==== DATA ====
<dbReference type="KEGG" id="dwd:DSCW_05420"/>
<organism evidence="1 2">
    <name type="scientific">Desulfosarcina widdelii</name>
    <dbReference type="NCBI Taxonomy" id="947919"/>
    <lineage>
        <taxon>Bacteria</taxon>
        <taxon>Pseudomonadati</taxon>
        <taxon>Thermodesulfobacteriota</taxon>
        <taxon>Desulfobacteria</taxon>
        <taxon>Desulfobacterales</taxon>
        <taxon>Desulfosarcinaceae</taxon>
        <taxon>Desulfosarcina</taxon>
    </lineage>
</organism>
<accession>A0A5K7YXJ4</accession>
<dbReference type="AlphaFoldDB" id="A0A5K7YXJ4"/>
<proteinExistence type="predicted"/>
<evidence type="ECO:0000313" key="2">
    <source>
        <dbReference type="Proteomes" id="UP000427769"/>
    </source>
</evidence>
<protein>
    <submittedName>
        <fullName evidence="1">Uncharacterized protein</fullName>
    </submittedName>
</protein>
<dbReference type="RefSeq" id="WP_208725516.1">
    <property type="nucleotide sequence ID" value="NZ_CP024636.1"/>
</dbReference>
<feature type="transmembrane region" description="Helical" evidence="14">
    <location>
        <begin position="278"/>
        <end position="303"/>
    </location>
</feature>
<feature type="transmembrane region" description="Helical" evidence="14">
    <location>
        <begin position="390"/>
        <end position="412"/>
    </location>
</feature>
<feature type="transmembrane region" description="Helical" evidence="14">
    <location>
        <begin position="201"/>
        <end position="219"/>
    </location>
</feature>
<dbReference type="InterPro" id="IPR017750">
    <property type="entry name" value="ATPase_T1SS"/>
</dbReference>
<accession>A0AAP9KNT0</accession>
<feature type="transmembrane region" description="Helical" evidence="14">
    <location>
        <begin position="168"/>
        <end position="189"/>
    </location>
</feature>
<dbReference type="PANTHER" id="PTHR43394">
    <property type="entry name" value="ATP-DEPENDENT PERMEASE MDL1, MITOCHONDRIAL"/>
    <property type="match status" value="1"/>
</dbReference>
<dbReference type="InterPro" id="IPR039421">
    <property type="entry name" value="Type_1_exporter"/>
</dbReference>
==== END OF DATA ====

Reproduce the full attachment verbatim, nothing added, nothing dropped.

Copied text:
<dbReference type="KEGG" id="dwd:DSCW_05420"/>
<organism evidence="1 2">
    <name type="scientific">Desulfosarcina widdelii</name>
    <dbReference type="NCBI Taxonomy" id="947919"/>
    <lineage>
        <taxon>Bacteria</taxon>
        <taxon>Pseudomonadati</taxon>
        <taxon>Thermodesulfobacteriota</taxon>
        <taxon>Desulfobacteria</taxon>
        <taxon>Desulfobacterales</taxon>
        <taxon>Desulfosarcinaceae</taxon>
        <taxon>Desulfosarcina</taxon>
    </lineage>
</organism>
<accession>A0A5K7YXJ4</accession>
<dbReference type="AlphaFoldDB" id="A0A5K7YXJ4"/>
<proteinExistence type="predicted"/>
<evidence type="ECO:0000313" key="2">
    <source>
        <dbReference type="Proteomes" id="UP000427769"/>
    </source>
</evidence>
<protein>
    <submittedName>
        <fullName evidence="1">Uncharacterized protein</fullName>
    </submittedName>
</protein>
<dbReference type="RefSeq" id="WP_208725516.1">
    <property type="nucleotide sequence ID" value="NZ_CP024636.1"/>
</dbReference>
<feature type="transmembrane region" description="Helical" evidence="14">
    <location>
        <begin position="278"/>
        <end position="303"/>
    </location>
</feature>
<feature type="transmembrane region" description="Helical" evidence="14">
    <location>
        <begin position="390"/>
        <end position="412"/>
    </location>
</feature>
<feature type="transmembrane region" description="Helical" evidence="14">
    <location>
        <begin position="201"/>
        <end position="219"/>
    </location>
</feature>
<dbReference type="InterPro" id="IPR017750">
    <property type="entry name" value="ATPase_T1SS"/>
</dbReference>
<accession>A0AAP9KNT0</accession>
<feature type="transmembrane region" description="Helical" evidence="14">
    <location>
        <begin position="168"/>
        <end position="189"/>
    </location>
</feature>
<dbReference type="PANTHER" id="PTHR43394">
    <property type="entry name" value="ATP-DEPENDENT PERMEASE MDL1, MITOCHONDRIAL"/>
    <property type="match status" value="1"/>
</dbReference>
<dbReference type="InterPro" id="IPR039421">
    <property type="entry name" value="Type_1_exporter"/>
</dbReference>